Carhart v. Ashcroft, 287 F. Supp. 2d 1015 (D. Neb. 2003)

U.S. District Court for the District of Nebraska - 287 F. Supp. 2d 1015 (D. Neb. 2003)
November 5, 2003

287 F. Supp. 2d 1015 (2003)

Leroy CARHART, M.D., William G. Fitzhugh, M.D., William H. Knorr, M.D., and Jill L. Vibhakar, M.D., on behalf of themselves and the patients they serve, Plaintiffs,
John ASHCROFT, in his official capacity as Attorney General of the United States, and his employees, agents and successors in office, Defendant.

No. 4:03 CV 3385.

United States District Court, D. Nebraska.

November 5, 2003.

Janet L. Crepps, Nan E. Strauss, Priscilla J. Smith, Suzanne Novak, Center for Reproductive Rights, New York City, Jerry M. Hug, Omaha, NE, for Plaintiff.

Andrew I. Warden, Anthony J. Coppolino, U.S. Department of Justice, Washington, *1016 DC, Paul D. Boeshart, Assistant United States Attorney Lincoln, Lincoln, NE, Preeya M. Noronha, Terry M. Henry, U.S. Department of Justice, Washington, DC, for Defendant.


KOPF, Chief Judge.

Congress has passed the "Partial-Birth Abortion Ban Act of 2003." The President has signed it. After hearing the views of the parties, and considering the evidence offered by them, I now temporarily restrain enforcement of the Act.

The Supreme Court, citing the factual findings of eight different federal trial judges (appointed by four different Presidents) and the considered opinion of the American College of Obstetricians and Gynecologists, has found a very similar law unconstitutional because it banned "partial-birth abortions" without the requisite exception for the preservation of the health of the woman. Stenberg v. Carhart, 530 U.S. 914, 930-33, 120 S. Ct. 2597, 147 L. Ed. 2d 743 (2000). The law challenged here appears to suffer from a similar vice. While it is also true that Congress found that a health exception is not needed, it is, at the very least, problematic whether I should defer to such a conclusion when the Supreme Court has found otherwise. Id. at 930-38, 120 S. Ct. 2597. Therefore, applying the familiar Dataphase[1] factors, and especially given the fact that the health of women may be harmed if I do otherwise,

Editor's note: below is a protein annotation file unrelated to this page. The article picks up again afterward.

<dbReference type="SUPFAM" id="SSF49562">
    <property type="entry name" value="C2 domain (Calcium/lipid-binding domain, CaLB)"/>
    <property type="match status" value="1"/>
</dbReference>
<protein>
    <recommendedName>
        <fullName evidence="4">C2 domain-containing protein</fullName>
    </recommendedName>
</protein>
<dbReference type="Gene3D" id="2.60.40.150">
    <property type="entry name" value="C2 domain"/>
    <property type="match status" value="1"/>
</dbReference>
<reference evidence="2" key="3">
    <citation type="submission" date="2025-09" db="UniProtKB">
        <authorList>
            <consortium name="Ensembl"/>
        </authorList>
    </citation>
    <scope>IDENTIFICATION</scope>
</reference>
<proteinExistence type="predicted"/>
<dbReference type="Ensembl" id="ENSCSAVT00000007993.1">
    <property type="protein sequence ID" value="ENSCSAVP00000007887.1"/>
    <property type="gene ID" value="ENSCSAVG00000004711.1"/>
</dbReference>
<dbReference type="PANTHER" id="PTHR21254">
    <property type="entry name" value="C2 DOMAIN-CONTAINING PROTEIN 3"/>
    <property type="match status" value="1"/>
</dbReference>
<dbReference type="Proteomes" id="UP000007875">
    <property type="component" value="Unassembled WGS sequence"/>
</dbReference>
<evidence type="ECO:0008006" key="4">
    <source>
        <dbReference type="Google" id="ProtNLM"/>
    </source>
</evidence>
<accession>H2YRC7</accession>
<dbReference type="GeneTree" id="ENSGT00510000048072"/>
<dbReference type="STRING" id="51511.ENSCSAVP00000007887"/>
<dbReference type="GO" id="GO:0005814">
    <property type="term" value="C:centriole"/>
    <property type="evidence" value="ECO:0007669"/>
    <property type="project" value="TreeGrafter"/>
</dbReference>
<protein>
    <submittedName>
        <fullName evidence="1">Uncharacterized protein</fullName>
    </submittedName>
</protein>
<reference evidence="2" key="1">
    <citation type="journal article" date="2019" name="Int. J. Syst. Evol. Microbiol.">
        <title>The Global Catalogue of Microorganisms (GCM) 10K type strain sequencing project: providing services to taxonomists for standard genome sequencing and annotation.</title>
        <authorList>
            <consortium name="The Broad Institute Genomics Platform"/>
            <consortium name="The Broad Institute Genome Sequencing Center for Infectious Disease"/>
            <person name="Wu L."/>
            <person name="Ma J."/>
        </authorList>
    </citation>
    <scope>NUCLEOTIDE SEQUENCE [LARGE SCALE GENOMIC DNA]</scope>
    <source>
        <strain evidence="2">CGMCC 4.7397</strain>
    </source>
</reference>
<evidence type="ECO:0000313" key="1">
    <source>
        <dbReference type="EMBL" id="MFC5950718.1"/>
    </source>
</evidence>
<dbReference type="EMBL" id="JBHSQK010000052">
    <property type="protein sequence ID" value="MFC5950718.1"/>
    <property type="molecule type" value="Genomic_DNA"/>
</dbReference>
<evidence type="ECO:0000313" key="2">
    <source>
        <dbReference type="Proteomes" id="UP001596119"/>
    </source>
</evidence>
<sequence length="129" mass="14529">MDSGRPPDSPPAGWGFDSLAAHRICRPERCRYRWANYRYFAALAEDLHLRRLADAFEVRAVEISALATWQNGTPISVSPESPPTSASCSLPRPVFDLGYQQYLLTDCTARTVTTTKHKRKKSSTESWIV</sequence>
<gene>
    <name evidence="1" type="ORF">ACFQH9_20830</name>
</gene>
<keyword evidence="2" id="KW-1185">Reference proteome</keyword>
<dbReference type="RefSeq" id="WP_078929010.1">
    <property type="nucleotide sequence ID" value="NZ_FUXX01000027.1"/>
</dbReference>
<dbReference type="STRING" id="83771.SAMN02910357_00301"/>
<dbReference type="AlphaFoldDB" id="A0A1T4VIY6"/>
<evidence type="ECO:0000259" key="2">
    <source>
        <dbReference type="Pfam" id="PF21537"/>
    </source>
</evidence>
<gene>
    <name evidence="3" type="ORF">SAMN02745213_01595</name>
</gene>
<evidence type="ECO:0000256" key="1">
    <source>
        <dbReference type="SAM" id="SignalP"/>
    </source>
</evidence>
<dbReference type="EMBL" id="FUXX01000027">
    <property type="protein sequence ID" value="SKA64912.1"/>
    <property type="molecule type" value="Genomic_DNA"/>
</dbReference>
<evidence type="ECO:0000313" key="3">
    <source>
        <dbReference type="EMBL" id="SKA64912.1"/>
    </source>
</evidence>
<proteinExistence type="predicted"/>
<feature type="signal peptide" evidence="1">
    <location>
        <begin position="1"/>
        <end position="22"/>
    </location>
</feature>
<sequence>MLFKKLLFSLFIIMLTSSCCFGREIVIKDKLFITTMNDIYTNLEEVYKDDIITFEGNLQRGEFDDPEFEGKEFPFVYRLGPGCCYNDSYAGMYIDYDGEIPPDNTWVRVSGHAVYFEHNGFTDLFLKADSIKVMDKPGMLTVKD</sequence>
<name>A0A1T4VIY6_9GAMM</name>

1. The request for a temporary restraining order (a part of filing 3) is granted. That is, John Ashcroft, in his official capacity as Attorney General of the United States, and his employees, agents, and, successors in office, are temporarily restrained from enforcing the "Partial-Birth Abortion Ban Act of 2003," S.3., 108th Congress (not yet codified), against the plaintiffs and their officers, agents, servants, and employees, including those individuals and entities (both medical and non-medical) with whom plaintiffs work, teach, supervise, or refer. This temporary restraining order shall remain in effect until further order of the court.

2. Plaintiffs' counsel shall arrange and schedule a telephone conference call between counsel of record and the undersigned United States district judge to occur on Wednesday, November 12, 2003, to discuss scheduling of the preliminary injunction hearing, other progression-related issues, and whether the court should retain its own experts.


[1] Dataphase Sys., Inc. v. C.L. Sys., Inc., 640 F.2d 109, 114 (8th Cir. 1981) (en banc) (court should consider four factors when deciding whether to grant injunctive relief: irreparable harm to the moving party; the balance of harms between the parties; the probability of success on the merits; and the public interest).